WILLIAMS:  Well, that`s right.  Two questions here coming out at your reporting.  Why didn`t Democrats say what you just reported?  And why didn`t they send even one member out to the microphones to make their case and just leave themselves as vulnerable as they were tonight to incoming Republican fire?

HAAKE:  Yes, it`s a good question, Brian.  Well, the strategy here might be a good one, the tactics are lacking, right?  I mean, generally speaking, you would want somebody, anybody to come out and make that point just for balance when you`ve got such an angry reaction from Republicans here.  The short answer is I don`t know.  It seems like an error to not be out defending that statement, more than Jerry Nadler did from the podium.

WILLIAMS:  All right, Garrett Haake in the halls of Congress, reporting late into the night.  Garrett, thank you for that.

Another break for our coverage.  We`re back at it right after this.

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REP. ERIC SWALWELL (D-CA):  There are no crimes here?  That is the defense my colleagues across the aisle are putting forward.  How about the highest crime that one who holds public office could commit?  A crime against our constitution.

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WILLIAMS:  Eric Swalwell from California.  Interesting note there and throughout the coverage, there`s no witness at the witness table.  Members were advised to look across the hearing room at the television cameras as their focal point all day and all night.  They took thorough advantage of that advice.

Peter baker and Maya Wiley remain with us to talk about all of these.  Peter, this is a question I opened up with at the top of our coverage.  What`s the difference between pre-impeachment Donald Trump and his behavior, and what you think may happen once he enters that kind of rarefied category of a president under official impeachment.

BAKER:  Yes, it`s a great question.  You know, you had Tamara on earlier and I think she`s right.  I think the President has decided that this is going to happen.  It`s inevitable at this point and he can make some political advantage of it once he`s acquitted if he is in the Senate.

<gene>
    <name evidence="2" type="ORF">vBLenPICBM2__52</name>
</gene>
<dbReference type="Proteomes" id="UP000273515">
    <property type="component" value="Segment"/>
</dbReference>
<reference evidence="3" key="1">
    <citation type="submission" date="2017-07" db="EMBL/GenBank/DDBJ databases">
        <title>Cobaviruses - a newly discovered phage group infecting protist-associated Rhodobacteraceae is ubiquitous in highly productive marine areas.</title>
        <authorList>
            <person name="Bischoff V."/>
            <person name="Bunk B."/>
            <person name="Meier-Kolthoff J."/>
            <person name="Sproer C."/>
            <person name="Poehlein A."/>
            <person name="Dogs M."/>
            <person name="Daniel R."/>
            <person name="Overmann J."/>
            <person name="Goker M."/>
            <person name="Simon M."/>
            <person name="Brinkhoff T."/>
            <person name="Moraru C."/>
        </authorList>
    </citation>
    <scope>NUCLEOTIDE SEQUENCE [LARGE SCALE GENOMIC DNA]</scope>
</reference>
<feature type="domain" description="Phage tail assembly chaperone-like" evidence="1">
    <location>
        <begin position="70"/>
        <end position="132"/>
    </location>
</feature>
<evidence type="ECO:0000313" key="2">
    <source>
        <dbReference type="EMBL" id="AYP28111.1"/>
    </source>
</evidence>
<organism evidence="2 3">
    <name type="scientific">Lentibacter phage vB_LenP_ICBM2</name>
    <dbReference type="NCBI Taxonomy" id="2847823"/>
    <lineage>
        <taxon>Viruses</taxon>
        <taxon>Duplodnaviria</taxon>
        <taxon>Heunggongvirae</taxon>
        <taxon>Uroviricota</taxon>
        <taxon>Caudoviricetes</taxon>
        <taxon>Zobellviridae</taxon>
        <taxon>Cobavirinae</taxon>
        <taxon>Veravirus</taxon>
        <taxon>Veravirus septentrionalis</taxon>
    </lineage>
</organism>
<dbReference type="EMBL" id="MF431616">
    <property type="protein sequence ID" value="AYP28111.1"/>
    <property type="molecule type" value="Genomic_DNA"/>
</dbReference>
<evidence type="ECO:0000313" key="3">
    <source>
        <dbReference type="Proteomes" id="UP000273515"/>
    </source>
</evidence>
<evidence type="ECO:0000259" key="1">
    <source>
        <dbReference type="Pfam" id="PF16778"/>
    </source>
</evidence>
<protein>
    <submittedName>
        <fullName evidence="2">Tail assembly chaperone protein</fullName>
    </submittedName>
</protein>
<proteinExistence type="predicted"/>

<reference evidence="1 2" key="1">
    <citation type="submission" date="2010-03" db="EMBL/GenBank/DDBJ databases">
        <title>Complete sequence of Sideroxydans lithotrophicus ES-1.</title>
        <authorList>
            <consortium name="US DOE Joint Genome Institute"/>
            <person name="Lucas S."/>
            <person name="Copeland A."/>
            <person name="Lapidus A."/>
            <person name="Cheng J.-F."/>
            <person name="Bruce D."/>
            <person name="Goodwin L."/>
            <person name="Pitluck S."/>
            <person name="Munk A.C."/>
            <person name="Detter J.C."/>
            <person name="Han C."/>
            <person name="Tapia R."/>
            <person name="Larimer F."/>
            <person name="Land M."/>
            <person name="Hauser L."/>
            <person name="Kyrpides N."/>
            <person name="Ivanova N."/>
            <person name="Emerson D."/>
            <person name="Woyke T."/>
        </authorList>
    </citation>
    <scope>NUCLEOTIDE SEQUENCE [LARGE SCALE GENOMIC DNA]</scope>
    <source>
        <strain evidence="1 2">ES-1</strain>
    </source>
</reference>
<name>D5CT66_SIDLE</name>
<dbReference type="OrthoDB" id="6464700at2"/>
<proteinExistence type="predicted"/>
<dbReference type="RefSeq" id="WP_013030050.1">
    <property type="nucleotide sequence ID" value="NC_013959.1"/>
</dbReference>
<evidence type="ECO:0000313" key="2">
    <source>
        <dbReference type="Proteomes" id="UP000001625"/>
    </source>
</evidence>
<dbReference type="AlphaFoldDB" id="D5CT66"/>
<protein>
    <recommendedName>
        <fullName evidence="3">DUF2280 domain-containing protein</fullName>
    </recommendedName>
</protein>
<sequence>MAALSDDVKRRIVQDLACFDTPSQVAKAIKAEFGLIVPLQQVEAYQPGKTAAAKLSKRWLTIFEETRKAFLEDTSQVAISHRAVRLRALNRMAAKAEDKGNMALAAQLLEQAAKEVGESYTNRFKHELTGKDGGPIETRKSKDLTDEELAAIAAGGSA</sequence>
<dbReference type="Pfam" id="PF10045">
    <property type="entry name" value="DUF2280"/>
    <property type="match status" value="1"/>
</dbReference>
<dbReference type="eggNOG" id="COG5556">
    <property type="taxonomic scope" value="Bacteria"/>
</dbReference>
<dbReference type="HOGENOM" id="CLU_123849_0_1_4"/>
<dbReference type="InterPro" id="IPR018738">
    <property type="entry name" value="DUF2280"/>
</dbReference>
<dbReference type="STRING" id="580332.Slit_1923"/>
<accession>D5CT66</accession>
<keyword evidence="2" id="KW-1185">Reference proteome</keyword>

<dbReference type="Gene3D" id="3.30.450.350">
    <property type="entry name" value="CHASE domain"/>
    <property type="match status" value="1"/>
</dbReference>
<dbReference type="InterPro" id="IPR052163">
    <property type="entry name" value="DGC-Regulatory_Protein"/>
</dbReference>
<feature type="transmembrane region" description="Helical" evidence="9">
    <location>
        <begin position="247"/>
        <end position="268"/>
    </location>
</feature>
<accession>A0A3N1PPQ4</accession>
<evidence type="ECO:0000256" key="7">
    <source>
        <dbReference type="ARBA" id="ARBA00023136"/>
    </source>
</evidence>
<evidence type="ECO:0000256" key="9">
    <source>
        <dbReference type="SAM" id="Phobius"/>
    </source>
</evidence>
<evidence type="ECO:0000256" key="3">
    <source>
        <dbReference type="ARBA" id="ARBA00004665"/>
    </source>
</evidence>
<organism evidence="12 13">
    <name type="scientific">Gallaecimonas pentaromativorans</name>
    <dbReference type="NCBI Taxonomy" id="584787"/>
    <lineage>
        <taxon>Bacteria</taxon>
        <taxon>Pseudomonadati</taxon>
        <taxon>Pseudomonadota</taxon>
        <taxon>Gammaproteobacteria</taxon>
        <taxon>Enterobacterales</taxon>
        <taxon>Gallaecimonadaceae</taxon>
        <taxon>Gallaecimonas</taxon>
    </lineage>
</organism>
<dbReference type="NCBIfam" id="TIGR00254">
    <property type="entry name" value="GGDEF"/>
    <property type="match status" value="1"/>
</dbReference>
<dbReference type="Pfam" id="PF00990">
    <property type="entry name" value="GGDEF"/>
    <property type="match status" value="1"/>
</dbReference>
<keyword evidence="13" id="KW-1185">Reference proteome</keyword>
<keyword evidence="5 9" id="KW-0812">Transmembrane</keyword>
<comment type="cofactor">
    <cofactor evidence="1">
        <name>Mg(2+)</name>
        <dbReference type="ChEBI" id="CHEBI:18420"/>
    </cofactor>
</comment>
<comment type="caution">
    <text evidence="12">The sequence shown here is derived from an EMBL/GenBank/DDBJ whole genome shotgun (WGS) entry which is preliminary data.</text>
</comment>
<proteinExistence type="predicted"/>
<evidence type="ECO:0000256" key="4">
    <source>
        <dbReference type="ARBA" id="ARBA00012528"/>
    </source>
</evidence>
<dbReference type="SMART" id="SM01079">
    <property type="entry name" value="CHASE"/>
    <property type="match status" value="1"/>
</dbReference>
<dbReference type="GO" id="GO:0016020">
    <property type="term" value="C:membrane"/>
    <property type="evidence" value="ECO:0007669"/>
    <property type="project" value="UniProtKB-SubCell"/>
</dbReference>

But at the same time I don`t think he really wants to be impeached.  I think, in fact, he tells his advisers that he considers it a humiliation.  It is a mark on his page in the history books, no matter how it comes out in the trial in the Senate.  Even President Clinton as much as he said he wore of this impeachment as a badge of honor because he defended the constitution against Republicans, still remember for the fact that he was impeached.  And I think that`s something that does weigh on President Trump.

He`s kind of toggled back and forth we`re told by his advisers between sort of bouts of self-pity and sort of more energetic kind of combativeness.  I think this tweet storm we saw today and we saw on Sunday and in the last few days indicate sort of his willingness, desire to kind of fight back.  He`s not doing it in the process.  He didn`t send any lawyers to represent him, but he retweeting again and again and again every Republican who says something defending him.

He`s glad to see Republicans standing up for him.  He was kind of in the dumps, kind of in a funk a few weeks ago when he felt like Republicans weren`t defending him.  He felt isolated.  He`s been a little bit in a better mood, his aides say, because he feels he`d now has his allies at his side.  But you`re right, once impeachment happens, once he is, you know, marked in history that way, we`ll see what happens.  I think he`s going to be fighting this out for the next 11 months all the way to the election.

WILLIAMS:  And Maya Wiley, I need a good lawyer for this question.  I think I heard it raised by Sensenbrenner on the Republican side tonight.  While this is going to the House floor and then eventually to the Senate, what happens to all the legal challenges, the fight to get Don McGahn to come forward?  Does that all continue to boil?

WILEY:  Absolutely.  Those court cases are not tied to any of the decision-making in Congress on impeachment.  Remember that Congress has the constitutional oversight authority on all kinds of questions.  The articles of impeachment, first of all, are not related directly to the Mueller probe and the obstruction of justice issues that Mueller raised.

The tax returns, remember, because we`ve got that case percolating --

WILLIAMS:  Yes, I remember those.

WILEY:  Remember those?  That, once again, although that is not a case about Congress, right, that was a district attorney here in Manhattan trying to get them for a criminal investigation.  But all those become really relevant precedence where we`re getting more courts reinforcing what we, as lawyers, believe, which was there`s not a lot of strong legal argument here for the President essentially saying I`m above the law in these instances.  I can prevent people who no longer work for me from complying with a congressional subpoena.  That does matter moving forward.

WILLIAMS:  To Maya Wiley, to Peter Baker, thank you for helping us out on our coverage and helping us to understand what it is we`ve witnessed just tonight.

Coming up, more coverage of this history-making debate on impeachment as tonight turns into tomorrow.  Really, in just a couple hours on this special expanded edition of "The 11th Hour" as we bridge the top of the next hour.

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THIS IS A RUSH TRANSCRIPT. THIS COPY MAY NOT BE IN ITS FINAL FORM AND MAY BE UPDATED.                                                                                                  END